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Is Your Gut Eating Itself? Eat More Fibre.

The topic of fibre may sound a little dull but I assure you it's an integral part of having healthy digestion and I'm not just referring to daily bowel motions.


A lack of dietary fibre, can contribute to a condition called colonic mucosal atrophy.


Say what?


When the diet lacks sufficient fibre, the community of bugs that live in our gut and usually feed on fibre, can instead resort to consuming our gut lining. Yep, this means they literally eat into the protective mucus layer lining our colon, which leads to the "colonic mucosal atrophy".


When the mucous layer of our colon begins to atrophy or break down, it leaves us with a compromised gut barrier which means the colon walls are more vulnerable to inflammation, damage, and potential infections. This means IBS like symptoms, diarrhoea, pain, nausea, fatigue and undigested food in the stool.


Now that I have your attention, let's talk about the different types of fibre we should be including in our diet, every, single, day.


There Are Two Major Types of Fibre: Soluble & Insoluble.


Soluble Fibre.


These fibres are mucilaginous in nature which means they form a gel-like substance when it comes into contact with water. Mucilaginous foods are so great for digestion because

it swells up and becomes gelatinous and gooey which is anti-inflammatory to the mucous membranes of the digestive tract. This gelatinous texture also helps to slow down the digestion and absorption of nutrients, promoting a feeling of fullness and providing a gentle bulking effect in the intestines.


The foods with a rich mucilage content are:

  • Chia seeds (soaked)

  • Psyllium (soaked)

  • Flaxseed (soaked)

  • Aloe vera

  • Kelp

  • Okra

  • Figs

  • Agar agar

  • Cactus pads (nopales)

  • Fenugreek

  • Marshmallow root

  • Slippery elm

  • Licorice root

  • Plantain

  • Cassava

  • Natto


These foods are also prebiotic which means that they ferment in our colon (creating short-chain fatty acids) and in turn, become a food source for the good bacteria residing in our gut.


This reduces the population of harmful species of enterococci, enterobacteria, staphylococci, and clostridia and promotes regular bowel motions and also absorbs excess water in the bowel making it useful for both constipation and mild diarrhea. It also slows the absorption of sugar from a meal improving energy and blood sugar. It binds to toxins and cholesterol dragging them from the body.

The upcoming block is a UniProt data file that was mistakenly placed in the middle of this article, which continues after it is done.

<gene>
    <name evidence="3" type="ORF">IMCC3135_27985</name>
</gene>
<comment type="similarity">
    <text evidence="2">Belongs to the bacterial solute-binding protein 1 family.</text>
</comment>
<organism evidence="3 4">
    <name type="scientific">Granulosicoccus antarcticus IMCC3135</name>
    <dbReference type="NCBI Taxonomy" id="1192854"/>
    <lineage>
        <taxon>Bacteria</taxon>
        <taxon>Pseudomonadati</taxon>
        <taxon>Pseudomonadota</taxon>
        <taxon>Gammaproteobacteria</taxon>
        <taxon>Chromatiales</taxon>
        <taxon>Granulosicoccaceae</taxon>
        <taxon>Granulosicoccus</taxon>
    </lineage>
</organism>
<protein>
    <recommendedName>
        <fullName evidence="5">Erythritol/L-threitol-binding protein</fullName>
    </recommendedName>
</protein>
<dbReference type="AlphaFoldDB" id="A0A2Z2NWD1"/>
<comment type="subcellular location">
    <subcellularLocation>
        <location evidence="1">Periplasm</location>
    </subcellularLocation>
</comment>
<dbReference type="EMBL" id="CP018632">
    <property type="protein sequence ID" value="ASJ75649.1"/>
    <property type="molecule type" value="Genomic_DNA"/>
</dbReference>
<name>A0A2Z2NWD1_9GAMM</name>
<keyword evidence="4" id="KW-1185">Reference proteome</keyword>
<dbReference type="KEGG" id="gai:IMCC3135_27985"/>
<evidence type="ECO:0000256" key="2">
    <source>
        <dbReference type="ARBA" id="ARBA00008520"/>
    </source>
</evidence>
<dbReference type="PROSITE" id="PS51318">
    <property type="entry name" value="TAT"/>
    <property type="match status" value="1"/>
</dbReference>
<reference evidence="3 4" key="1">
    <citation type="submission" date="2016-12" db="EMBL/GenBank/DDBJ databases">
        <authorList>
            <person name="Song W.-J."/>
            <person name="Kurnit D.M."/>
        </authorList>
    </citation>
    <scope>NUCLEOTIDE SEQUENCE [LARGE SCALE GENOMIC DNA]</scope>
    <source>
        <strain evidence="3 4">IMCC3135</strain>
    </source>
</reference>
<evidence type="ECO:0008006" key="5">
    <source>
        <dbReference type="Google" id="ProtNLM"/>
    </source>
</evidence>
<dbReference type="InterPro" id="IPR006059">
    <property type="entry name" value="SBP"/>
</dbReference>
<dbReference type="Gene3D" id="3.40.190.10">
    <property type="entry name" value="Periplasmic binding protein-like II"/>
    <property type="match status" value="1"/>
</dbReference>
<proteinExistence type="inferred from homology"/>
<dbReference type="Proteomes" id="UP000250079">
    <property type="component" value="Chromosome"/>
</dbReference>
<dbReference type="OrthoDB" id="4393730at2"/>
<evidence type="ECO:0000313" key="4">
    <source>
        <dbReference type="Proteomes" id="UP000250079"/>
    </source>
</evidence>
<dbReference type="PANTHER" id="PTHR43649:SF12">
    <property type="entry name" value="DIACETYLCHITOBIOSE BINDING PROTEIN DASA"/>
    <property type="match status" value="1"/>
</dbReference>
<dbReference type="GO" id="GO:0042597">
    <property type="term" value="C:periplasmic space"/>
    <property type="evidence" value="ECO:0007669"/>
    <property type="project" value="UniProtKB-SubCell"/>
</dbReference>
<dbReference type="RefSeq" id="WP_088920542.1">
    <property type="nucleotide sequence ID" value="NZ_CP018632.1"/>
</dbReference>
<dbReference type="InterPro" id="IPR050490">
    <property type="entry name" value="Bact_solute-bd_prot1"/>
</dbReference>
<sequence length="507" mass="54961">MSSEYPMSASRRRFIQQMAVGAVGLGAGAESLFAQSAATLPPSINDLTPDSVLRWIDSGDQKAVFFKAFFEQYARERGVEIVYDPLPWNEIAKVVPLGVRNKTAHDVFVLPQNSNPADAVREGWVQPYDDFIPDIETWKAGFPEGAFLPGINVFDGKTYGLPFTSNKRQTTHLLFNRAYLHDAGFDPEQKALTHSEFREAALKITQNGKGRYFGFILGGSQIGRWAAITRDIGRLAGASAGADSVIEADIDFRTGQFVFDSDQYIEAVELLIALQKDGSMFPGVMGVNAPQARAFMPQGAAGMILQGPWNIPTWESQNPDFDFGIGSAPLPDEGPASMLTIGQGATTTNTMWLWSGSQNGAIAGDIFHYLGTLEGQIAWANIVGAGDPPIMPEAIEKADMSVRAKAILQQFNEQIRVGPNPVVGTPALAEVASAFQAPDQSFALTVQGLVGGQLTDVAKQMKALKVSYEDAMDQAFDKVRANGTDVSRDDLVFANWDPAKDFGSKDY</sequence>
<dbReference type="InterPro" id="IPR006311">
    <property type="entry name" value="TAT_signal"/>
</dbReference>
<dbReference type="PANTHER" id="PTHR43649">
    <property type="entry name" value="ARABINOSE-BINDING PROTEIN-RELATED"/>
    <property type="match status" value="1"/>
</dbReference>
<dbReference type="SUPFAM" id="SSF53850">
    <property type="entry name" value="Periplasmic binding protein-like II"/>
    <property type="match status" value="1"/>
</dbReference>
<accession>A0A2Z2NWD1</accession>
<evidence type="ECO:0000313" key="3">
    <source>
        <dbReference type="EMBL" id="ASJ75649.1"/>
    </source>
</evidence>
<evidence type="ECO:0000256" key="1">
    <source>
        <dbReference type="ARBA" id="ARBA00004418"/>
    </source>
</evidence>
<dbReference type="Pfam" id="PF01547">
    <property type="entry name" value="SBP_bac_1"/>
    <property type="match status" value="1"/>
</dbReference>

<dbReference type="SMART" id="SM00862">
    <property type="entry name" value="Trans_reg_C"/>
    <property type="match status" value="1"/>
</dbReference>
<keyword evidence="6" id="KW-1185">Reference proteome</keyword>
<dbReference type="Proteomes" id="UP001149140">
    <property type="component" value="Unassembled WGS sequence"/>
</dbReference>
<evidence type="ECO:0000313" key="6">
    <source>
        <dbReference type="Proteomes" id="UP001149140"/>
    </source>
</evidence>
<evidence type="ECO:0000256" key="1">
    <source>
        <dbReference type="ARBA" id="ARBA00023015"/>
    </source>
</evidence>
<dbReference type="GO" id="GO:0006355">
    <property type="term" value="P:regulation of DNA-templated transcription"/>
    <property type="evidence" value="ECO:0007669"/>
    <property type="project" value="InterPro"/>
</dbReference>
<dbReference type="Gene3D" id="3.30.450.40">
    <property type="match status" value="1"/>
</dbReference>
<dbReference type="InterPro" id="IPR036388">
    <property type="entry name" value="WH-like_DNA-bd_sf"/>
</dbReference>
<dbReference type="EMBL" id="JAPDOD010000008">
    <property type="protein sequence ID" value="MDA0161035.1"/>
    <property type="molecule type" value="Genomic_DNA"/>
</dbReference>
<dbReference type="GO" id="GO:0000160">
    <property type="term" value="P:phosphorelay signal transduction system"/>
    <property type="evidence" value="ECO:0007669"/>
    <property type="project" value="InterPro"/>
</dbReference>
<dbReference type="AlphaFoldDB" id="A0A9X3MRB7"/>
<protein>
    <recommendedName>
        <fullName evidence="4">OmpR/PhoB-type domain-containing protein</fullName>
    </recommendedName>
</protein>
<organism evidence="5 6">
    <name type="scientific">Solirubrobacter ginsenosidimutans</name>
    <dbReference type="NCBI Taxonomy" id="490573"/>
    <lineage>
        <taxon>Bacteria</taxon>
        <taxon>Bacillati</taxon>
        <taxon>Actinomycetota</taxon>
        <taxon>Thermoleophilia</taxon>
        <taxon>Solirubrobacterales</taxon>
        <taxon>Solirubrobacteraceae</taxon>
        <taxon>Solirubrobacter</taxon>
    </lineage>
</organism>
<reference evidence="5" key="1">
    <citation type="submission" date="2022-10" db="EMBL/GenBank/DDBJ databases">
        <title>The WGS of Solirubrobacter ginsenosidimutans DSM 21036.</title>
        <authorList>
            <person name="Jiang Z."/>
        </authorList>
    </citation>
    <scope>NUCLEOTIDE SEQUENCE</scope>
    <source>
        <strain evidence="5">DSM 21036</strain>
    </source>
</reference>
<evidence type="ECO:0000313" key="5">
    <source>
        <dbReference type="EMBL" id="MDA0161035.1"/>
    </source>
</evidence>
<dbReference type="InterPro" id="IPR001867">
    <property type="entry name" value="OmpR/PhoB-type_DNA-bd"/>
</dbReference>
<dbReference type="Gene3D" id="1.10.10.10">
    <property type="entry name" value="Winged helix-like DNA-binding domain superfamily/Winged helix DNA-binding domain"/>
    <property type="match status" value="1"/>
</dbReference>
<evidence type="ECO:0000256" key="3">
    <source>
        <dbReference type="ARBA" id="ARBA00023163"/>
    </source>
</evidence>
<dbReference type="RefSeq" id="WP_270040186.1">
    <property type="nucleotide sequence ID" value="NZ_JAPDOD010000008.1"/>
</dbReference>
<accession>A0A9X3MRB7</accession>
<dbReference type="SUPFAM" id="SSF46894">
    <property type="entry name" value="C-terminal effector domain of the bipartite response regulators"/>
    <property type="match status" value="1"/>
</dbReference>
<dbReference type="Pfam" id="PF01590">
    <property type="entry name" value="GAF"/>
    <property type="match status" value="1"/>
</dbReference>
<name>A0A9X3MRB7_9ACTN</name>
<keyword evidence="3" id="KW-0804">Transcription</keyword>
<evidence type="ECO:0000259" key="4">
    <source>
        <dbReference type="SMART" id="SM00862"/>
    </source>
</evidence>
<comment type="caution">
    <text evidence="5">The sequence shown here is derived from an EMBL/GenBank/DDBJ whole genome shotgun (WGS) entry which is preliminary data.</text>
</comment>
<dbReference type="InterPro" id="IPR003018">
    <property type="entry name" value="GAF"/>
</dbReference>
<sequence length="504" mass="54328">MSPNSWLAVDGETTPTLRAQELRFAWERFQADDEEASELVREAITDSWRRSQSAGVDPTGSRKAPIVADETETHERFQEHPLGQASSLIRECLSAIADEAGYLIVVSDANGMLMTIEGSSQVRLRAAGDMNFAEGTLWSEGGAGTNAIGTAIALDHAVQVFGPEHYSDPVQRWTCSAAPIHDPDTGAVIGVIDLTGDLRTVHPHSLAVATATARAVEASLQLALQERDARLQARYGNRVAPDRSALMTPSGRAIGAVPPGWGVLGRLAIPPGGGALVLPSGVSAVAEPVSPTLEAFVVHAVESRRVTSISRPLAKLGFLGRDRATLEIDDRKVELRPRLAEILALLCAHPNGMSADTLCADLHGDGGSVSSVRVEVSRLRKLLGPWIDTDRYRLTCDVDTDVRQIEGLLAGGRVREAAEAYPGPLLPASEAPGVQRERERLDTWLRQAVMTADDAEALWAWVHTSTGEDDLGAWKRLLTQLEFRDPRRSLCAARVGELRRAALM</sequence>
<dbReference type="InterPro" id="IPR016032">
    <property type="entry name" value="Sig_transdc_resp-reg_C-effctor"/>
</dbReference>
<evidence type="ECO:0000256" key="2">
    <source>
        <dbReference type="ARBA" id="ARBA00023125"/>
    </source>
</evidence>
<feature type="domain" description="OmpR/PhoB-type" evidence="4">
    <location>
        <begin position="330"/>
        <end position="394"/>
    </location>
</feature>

Insoluble Fibre


Insoluble fibre is considered ‘roughage’ as it's more resistant to digestion and helps prevent constipation by producing more bulky stools and speeding bowel transit time. This type of fibre also gets fermented by bacteria in the colon and produces special fatty acids beneficial to the health of our gut. Insoluble fibre protects against constipation, hemorrhoids, irritable bowel syndrome and inflammatory bowel disease.


Whole grains, the skins of fruits and vegetables, nuts, seeds, hemp, and dried beans are all great sources of insoluble fibre.


Simple Ways To Boost Your Fibre Intake

Here are some simple, quick ways to include fibre into your day.

  • Add 1 heaped tsp of chia seed to your water bottle.

  • Make a homemade trail mix

  • Add a cup of legumes to soups, casseroles or salads

  • Skip refined grains and opt for whole grains instead. Choose sourdough or paleo breads, brown/red/black or wild rice, quinoa, buckwheat, millet, oats, spelt, and kamut.

  • Add 1 tbsp of LSA (linseed, sunflower, almond meal) to your smoothie, cereal or salads.

  • Keep the skins on your fruits and veggies.

  • Try making homemade baked beans.


But wait, here are a couple of important remembers.

  • If your soluble fibre intake is high then your water intake needs to be also. Otherwise, the fibre attracts water, and swells but has nowhere to go. Hello, constipation.

  • Large amounts of psyllium and bran can bind to essential minerals so be aware of how much you take. Ideally have away from supplements or big meals,

  • Some people with sensitive digestive functions may find psyllium husk too harsh on their digestion. If so, opt for chia instead.

  • If you use Metamucil, have a ready of the ingredients list. If you'd like something more pure go for straight psyllium which is the base of Metamucil anyway.

  • Increase fibre in the diet slowly to avoid gas or cramping.


If you are struggling with digestive issues, connect with us in the Kiyah Clinic for 1:1 professional guidance and support with the 'Heal Your Gut' package.

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